The use of a 17-7 PH material as the sensor material for the base and cover is also preferred because the hardening process is also compatible with forming glass to metal seals in the base. The use of a 17-7 PH material for this sensor is an advantage of the present invention because the hardening process and the glass to metal sealing processes are combined. Another advantage of the present invention is that it provides enhanced sensor performance over other conventional pressures sensor designs.
Although not shown in
The present invention is therefore generally directed toward a pressure sensor apparatus, which can include a sensor element (e.g., quartz, piezoelectric, capacitive, etc.), a flexible sensor diaphragm in intimate contact with the sensor element at all pressure levels and temperatures, and a package base and a package cover for hermetically sealing the sensor element and the flexible sensor diaphragm within a hermetically sealed sensor package to provide pressure sensor data thereof.
The sensor element and the flexible sensor diaphragm can be pre-assembled within the hermetically sealed sensor package to shift an output frequency of the hermetically sealed sensor package a known amount to thereby ensure contact between the sensor element and the flexible sensor diaphragm. Additionally, a dimple can be formed in the center of the flexible sensor diaphragm, which in turn contacts, a flat surface of the sensor element. Also, an antenna can be implemented, which provides the pressure sensor data wirelessly from the hermetically sealed sensor package.
Alternatively, a flex circuit interconnect can be located between the sensor element and the antenna. Additionally, a solder joint interconnect can be located between the flex circuit antenna. Alternatively, a printed circuit board (PCB) interconnect can be positioned between the sensor element and the antenna. A solder or solder joint can also be interconnected between the PCB and the antenna, depending upon desired design implementations. The package cover and the package base can be formed from stainless steel, such as, for example, a stainless steel 17-7 PH material. Finally, the hermetically sealed sensor package can be adapted for use in measuring pressure and temperature within a vehicle tire.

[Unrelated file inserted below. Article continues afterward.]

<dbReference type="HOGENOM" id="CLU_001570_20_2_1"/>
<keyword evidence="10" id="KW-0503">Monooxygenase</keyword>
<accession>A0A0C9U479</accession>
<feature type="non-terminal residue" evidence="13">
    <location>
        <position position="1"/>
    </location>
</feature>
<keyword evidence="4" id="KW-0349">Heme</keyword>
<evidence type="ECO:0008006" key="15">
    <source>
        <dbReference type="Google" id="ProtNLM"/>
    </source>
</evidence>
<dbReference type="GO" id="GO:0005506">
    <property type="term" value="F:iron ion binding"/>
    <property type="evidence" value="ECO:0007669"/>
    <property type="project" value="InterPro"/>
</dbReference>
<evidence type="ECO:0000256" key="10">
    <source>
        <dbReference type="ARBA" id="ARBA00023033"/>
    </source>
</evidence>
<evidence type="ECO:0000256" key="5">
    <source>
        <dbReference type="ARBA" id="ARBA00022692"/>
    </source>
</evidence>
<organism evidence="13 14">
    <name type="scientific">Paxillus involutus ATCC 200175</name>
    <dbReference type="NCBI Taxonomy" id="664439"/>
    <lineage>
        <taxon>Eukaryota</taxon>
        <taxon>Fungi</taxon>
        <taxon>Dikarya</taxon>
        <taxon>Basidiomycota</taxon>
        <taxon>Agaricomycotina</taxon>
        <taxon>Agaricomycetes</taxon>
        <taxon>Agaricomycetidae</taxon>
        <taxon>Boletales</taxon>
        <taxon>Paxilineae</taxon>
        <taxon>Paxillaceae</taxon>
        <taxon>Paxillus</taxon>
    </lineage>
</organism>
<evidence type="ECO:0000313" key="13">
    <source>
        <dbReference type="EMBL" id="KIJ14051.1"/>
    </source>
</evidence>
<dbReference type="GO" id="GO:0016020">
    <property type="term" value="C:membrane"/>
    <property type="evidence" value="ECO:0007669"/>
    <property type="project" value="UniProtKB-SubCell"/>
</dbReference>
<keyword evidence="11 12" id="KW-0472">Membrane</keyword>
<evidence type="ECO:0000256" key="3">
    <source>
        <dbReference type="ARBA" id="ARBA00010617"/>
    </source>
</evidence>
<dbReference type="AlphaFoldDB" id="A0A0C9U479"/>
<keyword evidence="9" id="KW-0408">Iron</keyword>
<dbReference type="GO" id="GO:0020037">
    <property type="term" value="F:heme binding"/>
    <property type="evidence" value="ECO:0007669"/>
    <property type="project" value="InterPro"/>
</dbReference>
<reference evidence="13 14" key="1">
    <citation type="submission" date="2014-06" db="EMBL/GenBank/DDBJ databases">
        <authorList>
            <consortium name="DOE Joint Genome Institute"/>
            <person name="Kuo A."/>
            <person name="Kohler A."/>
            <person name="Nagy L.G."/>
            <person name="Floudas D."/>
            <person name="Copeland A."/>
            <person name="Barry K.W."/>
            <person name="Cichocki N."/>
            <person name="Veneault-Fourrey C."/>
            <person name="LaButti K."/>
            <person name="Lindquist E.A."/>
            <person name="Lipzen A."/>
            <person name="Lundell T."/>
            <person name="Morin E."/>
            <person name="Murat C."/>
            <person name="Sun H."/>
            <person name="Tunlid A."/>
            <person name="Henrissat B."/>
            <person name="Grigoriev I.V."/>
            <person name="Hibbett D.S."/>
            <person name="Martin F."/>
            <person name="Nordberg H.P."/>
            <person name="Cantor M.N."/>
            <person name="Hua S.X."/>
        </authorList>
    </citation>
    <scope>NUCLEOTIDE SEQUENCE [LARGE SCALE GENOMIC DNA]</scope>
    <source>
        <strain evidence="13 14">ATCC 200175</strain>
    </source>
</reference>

The embodiments and examples set forth herein are presented to best explain the present invention and its practical application and to thereby enable those skilled in the art to make and utilize the invention. Those skilled in the art, however, will recognize that the foregoing description and examples have been presented for the purpose of illustration and example only. Other variations and modifications of the present invention will be apparent to those of skill in the art, and it is the intent of the appended claims that such variations and modifications be covered.
The description as set forth is not intended to be exhaustive or to limit the scope of the invention. Many modifications and variations are possible in light of the above teaching without departing from the scope of the following claims. It is contemplated that the use of the present invention can involve components having different characteristics. It is intended that the scope of the present invention be defined by the claims appended hereto, giving full cognizance to equivalents in all respects.
|Cited Patent||Filing date||Publication date||Applicant||Title|
|US4454440||Feb 29, 1980||Jun 12, 1984||United Technologies Corporation||Surface acoustic wave (SAW) pressure sensor structure|
|US4739381 *||Mar 12, 1986||Apr 19, 1988||Hitachi, Ltd.||Piezoresistive strain sensing device|